As I made the rounds at several educational technology conferences and events this summer, one of the most talked-about technology tools was Kahoot!, a self-described “game based classroom response system.” Kahoot! is a free (unlike other student response systems) online resource that allows teachers to quickly find or create quizzes, surveys, polls, etc. that are colorful, fun, and media-rich. Kahoot! has great potential as a formative assessment or “exit ticket” tool. It has a lot of potential as a fun (where that is still allowed) tool for reviewing concepts in a humorously competitive environment. I liken it to Socrative in a lot of ways, only minus the app and with more bling. The following is a very over-simplified guide to getting started with Kahoot! (By the way, that exclamation point is part of their name, by the way. I know I over-use them, but not this time! Oops.)
Get started by registering at https://getkahoot.com.
Click Next: settings, then select the quiz’s language, privacy settings (public or private), audience, and difficulty level (Beginner; Intermediate; Advanced). Type a short description and enter a few tags, which will help others find your quiz.
It should be noted that at any time in this process, you can go back and change your questions by clicking the Edit Questions button at the bottom left of the dashboard.
Click Next: Cover Image.
On the next screen, there are a few quiz options. It might be a good idea to turn on the “Display game-pin throughout?” option, in case students are late getting logged into the game. A warning: the lobby music option is eerily reminiscent of an elevator, only more grating.
Next, students open their devices’ browsers, navigate to http://kahoot.it, and enter the game pin. This is the screen view of a typical smart phone:
Students next create a player name and click Join Game. They’ll see a confirmation screen, and the teacher’s screen will display the student’s game name.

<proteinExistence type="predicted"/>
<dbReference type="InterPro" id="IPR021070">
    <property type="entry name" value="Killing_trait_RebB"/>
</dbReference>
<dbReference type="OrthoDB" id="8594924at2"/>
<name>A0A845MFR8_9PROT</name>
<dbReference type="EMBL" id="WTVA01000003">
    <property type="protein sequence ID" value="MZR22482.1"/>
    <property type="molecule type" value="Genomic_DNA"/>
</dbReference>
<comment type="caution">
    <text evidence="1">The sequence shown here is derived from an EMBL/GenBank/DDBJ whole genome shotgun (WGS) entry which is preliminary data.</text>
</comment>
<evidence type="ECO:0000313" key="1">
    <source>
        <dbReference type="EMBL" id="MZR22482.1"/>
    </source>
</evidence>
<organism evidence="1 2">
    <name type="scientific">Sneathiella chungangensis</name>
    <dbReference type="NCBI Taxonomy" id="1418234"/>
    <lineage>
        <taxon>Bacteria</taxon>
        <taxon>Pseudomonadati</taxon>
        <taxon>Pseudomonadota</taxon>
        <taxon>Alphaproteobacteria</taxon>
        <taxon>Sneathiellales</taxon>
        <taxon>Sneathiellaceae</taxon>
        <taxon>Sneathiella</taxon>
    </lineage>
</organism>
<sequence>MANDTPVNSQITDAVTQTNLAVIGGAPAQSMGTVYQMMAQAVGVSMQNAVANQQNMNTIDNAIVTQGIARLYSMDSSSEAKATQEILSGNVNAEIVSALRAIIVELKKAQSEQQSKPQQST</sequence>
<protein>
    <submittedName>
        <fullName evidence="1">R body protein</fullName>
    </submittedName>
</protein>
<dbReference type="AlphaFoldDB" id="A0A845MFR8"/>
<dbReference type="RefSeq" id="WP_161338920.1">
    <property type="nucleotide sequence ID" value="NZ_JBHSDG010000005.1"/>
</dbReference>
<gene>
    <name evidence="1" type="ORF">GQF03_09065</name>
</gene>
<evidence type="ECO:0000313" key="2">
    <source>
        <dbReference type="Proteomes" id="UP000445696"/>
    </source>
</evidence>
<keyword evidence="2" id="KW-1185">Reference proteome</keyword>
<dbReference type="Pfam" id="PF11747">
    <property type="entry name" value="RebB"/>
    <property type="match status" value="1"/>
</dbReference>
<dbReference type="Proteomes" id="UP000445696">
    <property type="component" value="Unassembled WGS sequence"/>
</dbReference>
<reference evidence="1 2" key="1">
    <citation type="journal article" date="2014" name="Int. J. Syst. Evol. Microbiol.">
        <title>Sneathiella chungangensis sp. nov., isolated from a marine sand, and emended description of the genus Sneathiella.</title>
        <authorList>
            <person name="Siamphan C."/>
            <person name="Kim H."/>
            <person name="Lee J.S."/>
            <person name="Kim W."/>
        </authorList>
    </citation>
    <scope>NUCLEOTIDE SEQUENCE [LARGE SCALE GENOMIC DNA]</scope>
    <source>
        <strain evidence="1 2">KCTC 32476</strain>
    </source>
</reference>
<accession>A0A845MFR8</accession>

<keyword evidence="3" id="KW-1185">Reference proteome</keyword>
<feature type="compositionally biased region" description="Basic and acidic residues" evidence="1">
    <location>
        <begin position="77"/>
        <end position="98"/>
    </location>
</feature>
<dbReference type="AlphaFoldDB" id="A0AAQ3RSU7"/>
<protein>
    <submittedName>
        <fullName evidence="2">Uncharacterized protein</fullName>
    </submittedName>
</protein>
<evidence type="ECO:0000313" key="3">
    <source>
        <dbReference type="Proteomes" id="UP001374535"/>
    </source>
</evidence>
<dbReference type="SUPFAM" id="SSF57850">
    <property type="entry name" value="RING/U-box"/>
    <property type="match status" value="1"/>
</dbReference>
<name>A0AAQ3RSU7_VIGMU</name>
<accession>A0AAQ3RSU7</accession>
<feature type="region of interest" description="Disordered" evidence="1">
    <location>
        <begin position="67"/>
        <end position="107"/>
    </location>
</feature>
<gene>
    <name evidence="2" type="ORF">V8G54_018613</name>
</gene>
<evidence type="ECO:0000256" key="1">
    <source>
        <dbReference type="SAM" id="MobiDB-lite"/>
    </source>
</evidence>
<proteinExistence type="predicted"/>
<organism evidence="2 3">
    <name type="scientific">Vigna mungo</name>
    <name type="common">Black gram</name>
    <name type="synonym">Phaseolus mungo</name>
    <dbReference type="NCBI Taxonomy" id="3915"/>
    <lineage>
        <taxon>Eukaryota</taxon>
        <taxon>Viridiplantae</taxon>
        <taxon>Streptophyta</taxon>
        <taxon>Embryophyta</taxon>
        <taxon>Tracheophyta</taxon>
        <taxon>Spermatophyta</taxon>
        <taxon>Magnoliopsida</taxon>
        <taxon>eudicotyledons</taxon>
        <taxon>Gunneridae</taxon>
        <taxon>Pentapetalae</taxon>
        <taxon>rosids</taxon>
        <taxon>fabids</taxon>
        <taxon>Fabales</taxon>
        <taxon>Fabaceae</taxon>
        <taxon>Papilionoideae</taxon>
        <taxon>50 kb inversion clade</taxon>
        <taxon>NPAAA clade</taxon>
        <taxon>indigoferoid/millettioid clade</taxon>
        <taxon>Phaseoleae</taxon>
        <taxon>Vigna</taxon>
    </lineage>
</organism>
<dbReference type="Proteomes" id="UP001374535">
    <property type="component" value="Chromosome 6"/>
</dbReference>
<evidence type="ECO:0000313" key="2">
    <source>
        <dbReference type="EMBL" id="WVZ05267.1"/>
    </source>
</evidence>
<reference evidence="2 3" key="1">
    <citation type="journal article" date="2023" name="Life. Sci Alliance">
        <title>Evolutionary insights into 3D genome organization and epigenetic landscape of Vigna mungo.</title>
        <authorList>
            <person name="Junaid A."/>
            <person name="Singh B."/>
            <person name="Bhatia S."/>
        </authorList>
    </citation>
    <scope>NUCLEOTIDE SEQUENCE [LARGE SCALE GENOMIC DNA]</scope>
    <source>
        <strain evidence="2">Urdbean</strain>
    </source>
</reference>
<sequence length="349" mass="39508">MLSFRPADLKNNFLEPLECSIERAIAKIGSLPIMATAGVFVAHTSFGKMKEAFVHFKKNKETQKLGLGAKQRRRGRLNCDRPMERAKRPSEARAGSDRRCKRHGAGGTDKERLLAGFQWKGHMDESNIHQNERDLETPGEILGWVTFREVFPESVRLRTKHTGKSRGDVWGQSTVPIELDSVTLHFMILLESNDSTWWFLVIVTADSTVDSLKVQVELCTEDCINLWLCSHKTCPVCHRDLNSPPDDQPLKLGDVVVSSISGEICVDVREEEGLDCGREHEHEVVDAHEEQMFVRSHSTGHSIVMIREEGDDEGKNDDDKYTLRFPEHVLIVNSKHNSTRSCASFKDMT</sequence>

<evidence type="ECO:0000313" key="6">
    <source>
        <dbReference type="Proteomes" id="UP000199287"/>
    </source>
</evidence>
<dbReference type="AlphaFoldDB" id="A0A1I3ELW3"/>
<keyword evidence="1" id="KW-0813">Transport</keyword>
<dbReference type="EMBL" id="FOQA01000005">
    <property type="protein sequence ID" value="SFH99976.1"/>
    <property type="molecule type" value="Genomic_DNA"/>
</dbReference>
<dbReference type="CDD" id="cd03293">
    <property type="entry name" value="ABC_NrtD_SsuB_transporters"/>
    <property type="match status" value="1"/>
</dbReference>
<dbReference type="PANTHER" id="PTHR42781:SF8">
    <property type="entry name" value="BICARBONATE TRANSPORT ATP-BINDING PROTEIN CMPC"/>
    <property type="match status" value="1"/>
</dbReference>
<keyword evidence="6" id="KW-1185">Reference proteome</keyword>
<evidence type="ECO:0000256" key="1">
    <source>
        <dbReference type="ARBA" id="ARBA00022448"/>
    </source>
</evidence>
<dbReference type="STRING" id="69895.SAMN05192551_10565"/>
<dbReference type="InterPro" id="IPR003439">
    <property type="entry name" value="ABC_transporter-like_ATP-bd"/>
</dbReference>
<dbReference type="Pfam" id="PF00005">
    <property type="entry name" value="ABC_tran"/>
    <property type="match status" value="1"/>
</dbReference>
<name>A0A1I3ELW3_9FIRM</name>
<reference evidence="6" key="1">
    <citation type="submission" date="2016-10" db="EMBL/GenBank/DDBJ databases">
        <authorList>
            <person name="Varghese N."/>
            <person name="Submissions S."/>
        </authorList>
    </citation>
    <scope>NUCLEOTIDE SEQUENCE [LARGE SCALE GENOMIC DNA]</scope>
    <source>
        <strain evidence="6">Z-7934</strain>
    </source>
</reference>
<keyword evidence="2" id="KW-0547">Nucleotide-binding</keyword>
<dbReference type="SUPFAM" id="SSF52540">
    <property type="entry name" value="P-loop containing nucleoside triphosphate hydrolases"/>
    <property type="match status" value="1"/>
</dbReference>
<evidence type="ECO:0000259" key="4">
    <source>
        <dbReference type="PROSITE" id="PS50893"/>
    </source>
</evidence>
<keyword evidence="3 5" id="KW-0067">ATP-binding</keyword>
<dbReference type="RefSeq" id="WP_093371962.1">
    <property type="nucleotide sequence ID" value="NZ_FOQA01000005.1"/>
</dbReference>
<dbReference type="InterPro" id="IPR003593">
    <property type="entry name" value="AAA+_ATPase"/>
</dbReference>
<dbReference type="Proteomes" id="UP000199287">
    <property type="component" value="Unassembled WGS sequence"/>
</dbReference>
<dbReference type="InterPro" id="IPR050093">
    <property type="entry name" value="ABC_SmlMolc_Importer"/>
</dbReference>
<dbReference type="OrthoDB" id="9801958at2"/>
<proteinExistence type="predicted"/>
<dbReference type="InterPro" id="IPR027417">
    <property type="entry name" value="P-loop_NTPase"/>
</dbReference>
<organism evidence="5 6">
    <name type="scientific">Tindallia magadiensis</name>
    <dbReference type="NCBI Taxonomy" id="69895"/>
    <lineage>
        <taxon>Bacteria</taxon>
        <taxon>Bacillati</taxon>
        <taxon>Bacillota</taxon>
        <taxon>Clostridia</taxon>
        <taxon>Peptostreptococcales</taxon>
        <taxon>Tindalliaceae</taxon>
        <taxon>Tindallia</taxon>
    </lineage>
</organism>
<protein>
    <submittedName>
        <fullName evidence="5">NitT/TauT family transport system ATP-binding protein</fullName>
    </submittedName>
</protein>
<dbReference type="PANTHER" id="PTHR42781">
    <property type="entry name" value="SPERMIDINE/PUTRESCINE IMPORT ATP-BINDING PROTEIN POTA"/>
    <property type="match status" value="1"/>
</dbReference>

When ready, click Start Now to begin the quiz. The first question displays for a few seconds without showing the answer choices, allowing students time to think before clicking.
When all questions have been completed, click the End button to stop the quiz. A result screen will appear announcing the quiz’s winner (It helps to be playing against no competition.).
That’s all there is to it. Well, it’s actually not, but that is enough to get you started. You should also take the time to check out the thousands of quizzes, polls, and discussions created and shared by other users–might be a great time-saver. From your dashboard, just click on the Public link at the top of the screen. You’ll be able to search by topic, intended audience, or activity type.
I think you’ll like the usability of Kahoot! and the level of engagement you’ll see in your students. If you have any thoughts, ideas, or questions, please share them in the comments below. Best wishes for an incredibly successful school year!
July 29, 2014 by Randy Rodgers · 2 Comments · 21st Century Skills, collaboration, creativity, Digital Storytelling, Educational technology, images/video, Teaching and Learning, Web Tools
More notes from this week’s conference presentations in Cy-Fair ISD. Here’s an ever changing list of some new or fairly new Web 2.0 tools that have captured my imagination.
Google Docs embed a little strangely, so if you’d rather access the document directly, you may do so here.
July 29, 2014 by Randy Rodgers · No Comments · 21st Century Skills, Educational technology, innovation, STEM
I’ll be sharing some info on getting kids started with coding at the Cypress-Fairbanks ISD Digital Learning Conference tomorrow and Thursday. The short slide show is below, as are links to all of the sites referenced (and a few more).